The use of promotional gifts, on the other hand, for example at student career fairs, only achieved a value of 2.54 on the seven-level popularity scale. The organization of competitions comes to a value of 2.93, but is still far behind the factor of human sympathy.

4. Opinions of friends and on employer rating platforms relevant to employer selection

The influence of human interaction is also evident at another point in the candidate journey. When it comes to selecting specific employers, 58.55 percent of the students value the company's reputation among friends. Around two thirds even actively seek the opinion of their friends when making a decision.

In addition, 44 percent of students look for a job on employer rating platforms such as kununu and glassdoor. Companies would do well to actively use these platforms to communicate with potential applicants. In particular, very personal and specific statements on in-depth assessments offer great opportunities to be perceived as an open employer who is also capable of criticism.

5. Digital communication is only the initiation of communication from person to person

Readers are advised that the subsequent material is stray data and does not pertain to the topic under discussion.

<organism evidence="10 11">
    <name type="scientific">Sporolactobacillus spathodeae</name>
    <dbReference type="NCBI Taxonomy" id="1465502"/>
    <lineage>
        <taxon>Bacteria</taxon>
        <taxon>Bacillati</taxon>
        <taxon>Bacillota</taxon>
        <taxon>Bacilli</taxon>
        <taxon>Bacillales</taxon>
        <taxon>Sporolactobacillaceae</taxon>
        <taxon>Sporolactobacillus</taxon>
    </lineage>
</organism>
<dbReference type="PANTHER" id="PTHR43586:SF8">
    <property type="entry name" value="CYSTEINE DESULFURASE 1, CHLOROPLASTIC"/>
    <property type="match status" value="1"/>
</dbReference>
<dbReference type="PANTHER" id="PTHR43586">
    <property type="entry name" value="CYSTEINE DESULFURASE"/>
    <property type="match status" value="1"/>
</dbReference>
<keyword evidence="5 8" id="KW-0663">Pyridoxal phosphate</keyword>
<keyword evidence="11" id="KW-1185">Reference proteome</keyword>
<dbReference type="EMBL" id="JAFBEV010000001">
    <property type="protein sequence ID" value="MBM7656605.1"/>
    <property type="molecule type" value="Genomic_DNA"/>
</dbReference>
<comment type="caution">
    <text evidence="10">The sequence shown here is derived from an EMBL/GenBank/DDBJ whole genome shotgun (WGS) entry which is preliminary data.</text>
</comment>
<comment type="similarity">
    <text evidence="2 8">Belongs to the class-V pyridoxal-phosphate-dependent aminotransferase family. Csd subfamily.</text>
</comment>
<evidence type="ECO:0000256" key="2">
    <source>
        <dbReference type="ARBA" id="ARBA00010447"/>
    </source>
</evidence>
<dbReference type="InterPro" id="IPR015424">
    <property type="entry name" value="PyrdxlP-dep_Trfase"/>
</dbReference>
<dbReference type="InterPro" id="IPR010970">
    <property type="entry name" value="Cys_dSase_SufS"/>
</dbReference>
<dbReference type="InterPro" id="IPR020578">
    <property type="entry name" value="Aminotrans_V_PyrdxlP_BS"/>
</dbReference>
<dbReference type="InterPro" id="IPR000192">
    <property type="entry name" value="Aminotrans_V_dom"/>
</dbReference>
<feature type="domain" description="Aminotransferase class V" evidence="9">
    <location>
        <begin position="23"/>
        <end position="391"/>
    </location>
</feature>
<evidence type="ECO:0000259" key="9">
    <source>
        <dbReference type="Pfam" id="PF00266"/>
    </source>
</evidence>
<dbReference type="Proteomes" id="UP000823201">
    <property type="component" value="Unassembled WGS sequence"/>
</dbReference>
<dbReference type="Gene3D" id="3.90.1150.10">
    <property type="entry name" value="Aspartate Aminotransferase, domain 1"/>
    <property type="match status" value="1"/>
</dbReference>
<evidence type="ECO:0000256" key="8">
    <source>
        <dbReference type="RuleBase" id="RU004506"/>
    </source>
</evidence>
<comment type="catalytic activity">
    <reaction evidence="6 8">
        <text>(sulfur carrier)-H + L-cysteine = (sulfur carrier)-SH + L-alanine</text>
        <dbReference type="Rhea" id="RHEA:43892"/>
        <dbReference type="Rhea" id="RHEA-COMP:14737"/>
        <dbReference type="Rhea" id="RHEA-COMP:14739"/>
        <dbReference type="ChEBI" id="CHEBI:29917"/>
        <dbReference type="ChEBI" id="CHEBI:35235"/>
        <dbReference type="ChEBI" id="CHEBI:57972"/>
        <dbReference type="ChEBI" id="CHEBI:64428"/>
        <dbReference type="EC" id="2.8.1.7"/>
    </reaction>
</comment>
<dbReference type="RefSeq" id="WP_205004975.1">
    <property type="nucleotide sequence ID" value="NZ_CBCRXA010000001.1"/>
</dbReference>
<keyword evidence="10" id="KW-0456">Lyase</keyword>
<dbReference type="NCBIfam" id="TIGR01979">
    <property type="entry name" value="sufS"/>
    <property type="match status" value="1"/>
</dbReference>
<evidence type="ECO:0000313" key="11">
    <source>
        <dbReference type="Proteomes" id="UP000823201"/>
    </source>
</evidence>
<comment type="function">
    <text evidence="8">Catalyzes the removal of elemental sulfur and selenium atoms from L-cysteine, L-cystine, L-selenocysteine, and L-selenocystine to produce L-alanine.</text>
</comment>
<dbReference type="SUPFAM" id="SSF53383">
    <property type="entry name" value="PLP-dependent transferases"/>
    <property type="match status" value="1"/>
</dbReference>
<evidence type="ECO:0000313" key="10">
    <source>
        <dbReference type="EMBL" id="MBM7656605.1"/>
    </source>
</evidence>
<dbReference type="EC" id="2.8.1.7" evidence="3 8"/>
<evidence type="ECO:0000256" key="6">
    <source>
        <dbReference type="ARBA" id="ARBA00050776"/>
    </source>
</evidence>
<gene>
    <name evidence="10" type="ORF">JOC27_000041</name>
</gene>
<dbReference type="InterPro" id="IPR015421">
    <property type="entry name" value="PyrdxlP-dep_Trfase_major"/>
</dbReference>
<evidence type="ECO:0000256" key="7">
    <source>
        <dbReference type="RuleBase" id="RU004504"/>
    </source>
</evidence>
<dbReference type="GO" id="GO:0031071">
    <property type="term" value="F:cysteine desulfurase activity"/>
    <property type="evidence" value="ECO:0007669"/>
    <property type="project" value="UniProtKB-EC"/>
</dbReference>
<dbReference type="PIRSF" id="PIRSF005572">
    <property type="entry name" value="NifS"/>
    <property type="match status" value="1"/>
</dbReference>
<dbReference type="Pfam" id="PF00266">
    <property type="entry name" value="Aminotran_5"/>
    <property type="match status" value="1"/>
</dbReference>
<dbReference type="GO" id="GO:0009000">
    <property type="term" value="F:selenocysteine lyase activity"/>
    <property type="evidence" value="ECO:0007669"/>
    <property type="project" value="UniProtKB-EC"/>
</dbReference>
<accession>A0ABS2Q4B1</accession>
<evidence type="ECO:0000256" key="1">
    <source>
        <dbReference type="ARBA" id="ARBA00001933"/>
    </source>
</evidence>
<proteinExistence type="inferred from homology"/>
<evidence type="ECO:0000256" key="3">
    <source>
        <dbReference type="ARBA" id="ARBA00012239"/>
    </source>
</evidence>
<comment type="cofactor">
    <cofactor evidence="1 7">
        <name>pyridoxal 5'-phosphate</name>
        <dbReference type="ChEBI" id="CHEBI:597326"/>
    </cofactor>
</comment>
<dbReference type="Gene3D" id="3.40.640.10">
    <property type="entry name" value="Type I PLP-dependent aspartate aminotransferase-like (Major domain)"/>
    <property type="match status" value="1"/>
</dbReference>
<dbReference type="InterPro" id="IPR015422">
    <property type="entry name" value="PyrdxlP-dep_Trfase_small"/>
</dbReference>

Perhaps the most important finding of the Digital Candidate Journey Study at the meta level concerns the fundamental importance of people in recruiting. Even or especially in times of increasing virtualization, human contact between company representatives and interested parties as well as prospective applicants remains immensely important for successful personnel recruitment.

Ultimately, the modern possibilities of digital communication only serve to initiate classic communication from person to person. With a view to the key question of the study, how digital students actually want to be addressed by companies, the answer is: digitally yes, but carefully and as individually as possible with many human components.

Or, as Prof. C. C. Germelmann, patron of the study, puts it: “Successful employers understand that students are open to digital tools in recruiting - but only if they make real personal contacts faster and more targeted. These contacts then contribute to the employer brand if the mindset of all employees involved in recruiting is clearly brand and customer-oriented. Investments are worthwhile here! "

About the study

The first stage of the study started in autumn 2018 with an HR expert survey. Written interviews with HR managers from companies and recruiting experts from the scene laid the foundation for the design of the final study. In the period from December 2018 to March 2019, the online survey was carried out as the second stage. In the online survey, a representative picture of the target group “student talents” was obtained through careful distribution of the questionnaires and the systematic weighting of the results. The complete 55-page preparation of the study results is available here for free download.